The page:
The Detroit Pistons Defense Has To Be Better. Rebuild or Not.
What’s been your honest assessment of the Detroit Pistons’ defense? From my talks with observers and fans, many expected better results defensively despite what the record may indicate.
The 113-93 loss to the Philadelphia 76ers (12/21) was another game in which the Pistons gave up at least 110 points and lost by double digits. It was their third such occurrence in eleven games through December so far.
And the frustrations are becoming just as visible with the team and coaches, as it has been vocalized by the fans supporting the team game by game.
For a lack of better terms the NBA’s second worst defense looks inexperienced and undersized. The Pistons defensive rating of 117.4 puts them just slightly ahead of the San Antonio Spurs rating of 117.8.
The way it’s translated to fans, has left many questioning their effort, heart and determination. The hall marks of historical Detroit Pistons’ defenses as well as the trait that binds all Michiganders. Especially our sports teams and fans in south east Michigan.
There are factors to consider as the reasons behind the bad defense, but should it be this much worse than last year?
Def Rating 113.3 (24th) | 7.7 STL | 4.8 BLK | 12.5 Opp 2nd Chance | 49.7 Opp Paint Points
2022-23 (Current Record 8-26, on Pace for 18-19 total wins)
Def Rating 117.4 (29th) | 6.7 STL | 3.6 BLK | 15.2 Opp 2nd Chance | 54.2 Opp Paint Points
For as good as Bojan Bogdanovic is offensively, he has not fit the bill defensively. Throughout the summer on the Woodward Pistons Podcast, I along with Jeff Iafrate of the Morning Woodward Show and Rod Beard of the Detroit News continued to ponder an underrated loss.
We wondered if fans were too zealous with Grant’s departure. As the anchor the team had a defensive rating of 113.3. Good for 24th in the NBA just behind several other teams by hundredth’s of a percentage.
It’s not easy to replace a versatile defensive power forward standing six feet and nine inches tall (just about), with a 7 foot 3 inch wing span. But it was thought the stagnation of the offense was due in large part to him. Instead of a lack of overall talent on the roster during that time.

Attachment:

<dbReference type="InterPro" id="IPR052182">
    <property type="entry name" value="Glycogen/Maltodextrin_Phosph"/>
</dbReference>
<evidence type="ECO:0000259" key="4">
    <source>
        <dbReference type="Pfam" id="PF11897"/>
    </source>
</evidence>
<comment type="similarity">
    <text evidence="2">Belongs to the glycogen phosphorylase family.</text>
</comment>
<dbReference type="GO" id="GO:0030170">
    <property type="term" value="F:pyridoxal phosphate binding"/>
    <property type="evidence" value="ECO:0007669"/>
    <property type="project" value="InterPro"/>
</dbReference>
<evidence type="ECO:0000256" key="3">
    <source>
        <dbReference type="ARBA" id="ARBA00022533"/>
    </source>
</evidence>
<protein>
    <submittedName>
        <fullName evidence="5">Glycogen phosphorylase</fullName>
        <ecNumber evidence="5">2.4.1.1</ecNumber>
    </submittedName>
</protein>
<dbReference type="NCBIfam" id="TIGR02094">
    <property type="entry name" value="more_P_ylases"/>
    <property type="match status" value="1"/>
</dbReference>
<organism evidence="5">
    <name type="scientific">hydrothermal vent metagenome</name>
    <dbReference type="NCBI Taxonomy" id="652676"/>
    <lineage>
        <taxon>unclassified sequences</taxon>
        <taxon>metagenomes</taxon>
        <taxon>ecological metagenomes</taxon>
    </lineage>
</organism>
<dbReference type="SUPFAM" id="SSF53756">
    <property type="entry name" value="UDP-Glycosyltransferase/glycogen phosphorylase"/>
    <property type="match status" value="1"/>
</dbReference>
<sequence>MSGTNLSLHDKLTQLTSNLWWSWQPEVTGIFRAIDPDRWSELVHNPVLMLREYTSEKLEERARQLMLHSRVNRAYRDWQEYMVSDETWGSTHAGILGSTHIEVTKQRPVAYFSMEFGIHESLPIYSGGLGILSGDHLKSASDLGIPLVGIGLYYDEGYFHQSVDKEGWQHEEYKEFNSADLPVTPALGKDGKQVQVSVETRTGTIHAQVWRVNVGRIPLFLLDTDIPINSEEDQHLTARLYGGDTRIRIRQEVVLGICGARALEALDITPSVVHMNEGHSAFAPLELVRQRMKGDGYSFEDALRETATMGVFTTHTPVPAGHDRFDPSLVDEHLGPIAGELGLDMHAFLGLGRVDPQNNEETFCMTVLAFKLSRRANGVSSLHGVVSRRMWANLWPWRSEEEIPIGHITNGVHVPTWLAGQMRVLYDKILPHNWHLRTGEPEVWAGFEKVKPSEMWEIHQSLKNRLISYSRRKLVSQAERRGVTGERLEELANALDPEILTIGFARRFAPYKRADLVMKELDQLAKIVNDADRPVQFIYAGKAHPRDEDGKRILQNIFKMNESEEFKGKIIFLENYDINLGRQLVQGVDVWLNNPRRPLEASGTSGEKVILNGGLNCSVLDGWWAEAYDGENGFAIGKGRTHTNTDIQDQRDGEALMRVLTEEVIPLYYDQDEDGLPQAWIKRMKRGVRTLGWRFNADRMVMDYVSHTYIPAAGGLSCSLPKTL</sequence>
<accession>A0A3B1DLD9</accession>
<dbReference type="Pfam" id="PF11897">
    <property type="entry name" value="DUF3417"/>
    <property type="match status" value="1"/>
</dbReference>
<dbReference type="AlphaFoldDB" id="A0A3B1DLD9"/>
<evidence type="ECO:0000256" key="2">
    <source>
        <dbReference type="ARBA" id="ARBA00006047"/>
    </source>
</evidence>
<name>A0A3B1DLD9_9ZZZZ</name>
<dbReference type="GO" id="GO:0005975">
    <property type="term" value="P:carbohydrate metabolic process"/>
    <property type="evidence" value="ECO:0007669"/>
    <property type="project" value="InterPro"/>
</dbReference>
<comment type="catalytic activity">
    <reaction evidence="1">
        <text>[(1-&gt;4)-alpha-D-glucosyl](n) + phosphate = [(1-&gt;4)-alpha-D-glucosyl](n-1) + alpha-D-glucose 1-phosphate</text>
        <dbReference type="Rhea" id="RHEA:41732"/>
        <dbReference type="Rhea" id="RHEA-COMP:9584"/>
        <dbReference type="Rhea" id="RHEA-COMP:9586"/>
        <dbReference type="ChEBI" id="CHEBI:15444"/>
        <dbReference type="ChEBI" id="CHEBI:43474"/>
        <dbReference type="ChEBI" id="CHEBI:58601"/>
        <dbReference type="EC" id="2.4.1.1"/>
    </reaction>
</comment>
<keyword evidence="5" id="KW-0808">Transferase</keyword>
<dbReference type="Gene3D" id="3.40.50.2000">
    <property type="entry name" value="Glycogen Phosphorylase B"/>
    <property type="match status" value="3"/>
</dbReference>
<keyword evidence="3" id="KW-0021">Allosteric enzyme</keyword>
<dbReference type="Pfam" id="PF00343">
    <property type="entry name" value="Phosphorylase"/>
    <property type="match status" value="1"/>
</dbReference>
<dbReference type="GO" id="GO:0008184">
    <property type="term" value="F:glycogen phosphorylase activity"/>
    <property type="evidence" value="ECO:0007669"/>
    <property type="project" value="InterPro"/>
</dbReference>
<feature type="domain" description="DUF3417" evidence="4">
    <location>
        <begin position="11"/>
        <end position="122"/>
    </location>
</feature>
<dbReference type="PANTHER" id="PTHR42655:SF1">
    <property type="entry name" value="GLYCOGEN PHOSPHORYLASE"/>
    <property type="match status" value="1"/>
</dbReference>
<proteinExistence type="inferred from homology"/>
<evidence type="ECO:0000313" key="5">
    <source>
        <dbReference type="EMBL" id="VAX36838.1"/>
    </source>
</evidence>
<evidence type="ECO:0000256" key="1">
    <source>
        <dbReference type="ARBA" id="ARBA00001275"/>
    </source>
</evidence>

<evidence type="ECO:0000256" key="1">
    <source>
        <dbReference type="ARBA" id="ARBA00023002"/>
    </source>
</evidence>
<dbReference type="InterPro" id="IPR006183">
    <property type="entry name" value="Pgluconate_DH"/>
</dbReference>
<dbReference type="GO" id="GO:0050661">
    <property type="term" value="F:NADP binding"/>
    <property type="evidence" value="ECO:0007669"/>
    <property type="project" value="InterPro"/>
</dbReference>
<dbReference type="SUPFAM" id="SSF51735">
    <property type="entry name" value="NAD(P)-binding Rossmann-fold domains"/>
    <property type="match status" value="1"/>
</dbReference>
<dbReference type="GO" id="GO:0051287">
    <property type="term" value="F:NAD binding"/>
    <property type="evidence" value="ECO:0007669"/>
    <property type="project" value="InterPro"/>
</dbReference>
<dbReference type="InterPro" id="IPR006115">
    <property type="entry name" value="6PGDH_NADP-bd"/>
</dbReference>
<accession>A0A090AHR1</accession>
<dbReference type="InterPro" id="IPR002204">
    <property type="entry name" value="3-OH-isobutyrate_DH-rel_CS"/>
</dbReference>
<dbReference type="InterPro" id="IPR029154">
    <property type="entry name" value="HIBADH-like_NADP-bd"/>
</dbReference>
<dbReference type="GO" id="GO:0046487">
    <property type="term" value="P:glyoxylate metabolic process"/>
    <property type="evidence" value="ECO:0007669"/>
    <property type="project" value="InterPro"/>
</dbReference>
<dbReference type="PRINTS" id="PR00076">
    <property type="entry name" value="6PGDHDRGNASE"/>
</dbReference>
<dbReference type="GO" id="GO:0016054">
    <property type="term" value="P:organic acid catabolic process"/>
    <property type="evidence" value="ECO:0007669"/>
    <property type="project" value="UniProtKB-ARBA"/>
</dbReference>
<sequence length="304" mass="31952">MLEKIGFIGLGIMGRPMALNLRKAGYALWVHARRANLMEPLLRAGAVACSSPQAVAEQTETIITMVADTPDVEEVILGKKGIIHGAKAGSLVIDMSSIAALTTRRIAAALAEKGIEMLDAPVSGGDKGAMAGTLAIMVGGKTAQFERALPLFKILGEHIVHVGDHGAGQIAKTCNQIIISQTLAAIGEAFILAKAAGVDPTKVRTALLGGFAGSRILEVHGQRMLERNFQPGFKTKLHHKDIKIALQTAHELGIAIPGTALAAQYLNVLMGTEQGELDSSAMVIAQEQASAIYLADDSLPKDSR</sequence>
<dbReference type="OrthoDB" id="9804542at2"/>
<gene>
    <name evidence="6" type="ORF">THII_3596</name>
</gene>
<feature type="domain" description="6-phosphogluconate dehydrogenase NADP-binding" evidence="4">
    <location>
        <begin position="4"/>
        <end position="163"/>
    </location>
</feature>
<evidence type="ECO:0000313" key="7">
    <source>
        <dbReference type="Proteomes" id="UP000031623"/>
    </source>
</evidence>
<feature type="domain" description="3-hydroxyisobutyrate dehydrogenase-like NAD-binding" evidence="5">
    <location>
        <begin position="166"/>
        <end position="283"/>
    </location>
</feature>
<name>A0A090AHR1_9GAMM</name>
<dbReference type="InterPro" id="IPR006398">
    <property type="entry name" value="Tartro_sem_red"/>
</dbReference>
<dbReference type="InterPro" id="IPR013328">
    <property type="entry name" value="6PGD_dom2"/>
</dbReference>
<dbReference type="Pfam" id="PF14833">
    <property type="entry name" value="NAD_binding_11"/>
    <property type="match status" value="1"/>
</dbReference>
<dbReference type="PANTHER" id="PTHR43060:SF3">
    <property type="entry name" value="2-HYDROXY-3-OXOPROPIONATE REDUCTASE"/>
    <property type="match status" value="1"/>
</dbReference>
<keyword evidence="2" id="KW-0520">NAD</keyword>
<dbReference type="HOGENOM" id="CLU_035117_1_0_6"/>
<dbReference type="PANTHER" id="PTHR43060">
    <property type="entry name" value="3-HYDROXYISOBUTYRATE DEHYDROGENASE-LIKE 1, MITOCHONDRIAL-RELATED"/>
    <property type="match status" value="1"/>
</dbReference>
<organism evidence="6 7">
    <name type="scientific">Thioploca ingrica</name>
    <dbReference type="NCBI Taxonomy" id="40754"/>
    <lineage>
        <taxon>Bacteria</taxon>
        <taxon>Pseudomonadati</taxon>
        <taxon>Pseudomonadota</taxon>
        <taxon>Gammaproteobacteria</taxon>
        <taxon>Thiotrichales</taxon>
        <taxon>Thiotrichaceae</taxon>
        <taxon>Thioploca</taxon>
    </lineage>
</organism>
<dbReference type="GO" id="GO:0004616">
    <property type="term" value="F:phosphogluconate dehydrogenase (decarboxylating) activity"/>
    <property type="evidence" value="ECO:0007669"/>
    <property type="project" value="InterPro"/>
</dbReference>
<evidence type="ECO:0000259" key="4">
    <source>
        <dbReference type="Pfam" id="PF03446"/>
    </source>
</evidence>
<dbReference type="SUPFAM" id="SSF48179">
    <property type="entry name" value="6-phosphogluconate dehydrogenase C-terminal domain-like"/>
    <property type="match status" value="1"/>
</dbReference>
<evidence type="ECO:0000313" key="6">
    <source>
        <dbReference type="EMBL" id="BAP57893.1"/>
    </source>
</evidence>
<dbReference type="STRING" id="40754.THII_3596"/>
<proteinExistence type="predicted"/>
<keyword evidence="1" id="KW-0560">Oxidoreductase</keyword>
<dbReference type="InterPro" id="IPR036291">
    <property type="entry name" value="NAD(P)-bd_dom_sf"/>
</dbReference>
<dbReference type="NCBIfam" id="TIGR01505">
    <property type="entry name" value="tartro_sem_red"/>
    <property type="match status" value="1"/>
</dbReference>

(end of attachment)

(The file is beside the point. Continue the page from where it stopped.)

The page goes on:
Dwane Casey eluded to the swap not doing the team any favors defensively, about a month and a week ago this time. “Bogy (Bojan Bogdanovic) is not a power forward… it’s not fair for him to be battling 6’10” guys and bangers,” head coach Dwane Casey said. It prompted Casey to insert Marvin Bagley into the starting lineup at power forward, and Saddiq Bey to the bench, allowing Bogdanovic to play small forward.
It is imperative for the Pistons to replace this loss before next season. I will cover in an article coming soon the best potential trade and draft targets.
The Pistons boast the ninth youngest team in the NBA at a combined average age of 25.08 years. Despite teams like the Portland Trailblazers and New York Knicks fielding younger teams, they have the advantage of defensive minded veterans. Like the aforementioned Jerami Grant now of the Trailblazers or Julius Randle of the New York Knicks.
Do the Pistons have ‘That Guy’ on defense? Not yet.
Until they do I suspect coach Casey will show up a few more times to the post game media sessions visibly frustrated with the defense.
He’s spoken game after game of the attention to detail they pay in practice to defense. That they work on defensive sets for the majority of practice. He’s called out their weaknesses and stated it is a continued work in progress. On film, it definitely looks like that. Younger players have looked out of place, not talking enough at times and confused on plays where defensive switches occur.
The players have admitted to the learning curve as well. Jaden Ivey spoke about it after the Pistons lost to the Utah Jazz December 20th.
“I feel we need to do better handling ball screens and getting to the ball. Just being better defensively,” Ivey said. “Coach talks about that all the time… I definitely think it’s something we have to improve. We just weren’t locked in, defensively we have to do a better job”.
I hear the grumblings of fans pointing the finger of blame at coach Casey. But this is something newly extended GM Troy Weaver may have to fix.
And from everything we know about Weaver, aka the Grim Weaver or Troy Reaper… how ever you fancy, he’s going to fix this.
Last season when the team desperately needed a pick and roll lob threat for newly drafted star Cade Cunningham, Weaver did not disappoint. He was able to trade Detroit native Josh Jackson and Trey Lyles for Marvin Bagley III.
Now they face defensive holes along the front court, as well as in need of a ‘3 and D’ type of wing. One that can defend multiple positions on the defensive end, while not needing a high usage rate to be effective offensively.
That was the draw back with Jerami Grant and his fit on this team last year. He needing the ball in his hands, meant taking it away from players like Cunningham, Killian Hayes and Saddiq Bey.
With cap space, draft and trade capital, I expect Weaver to fix this before next season. Where expectations should be raised.
The Pistons play the Atlanta Hawks Friday, December 23, at 7:30PM.
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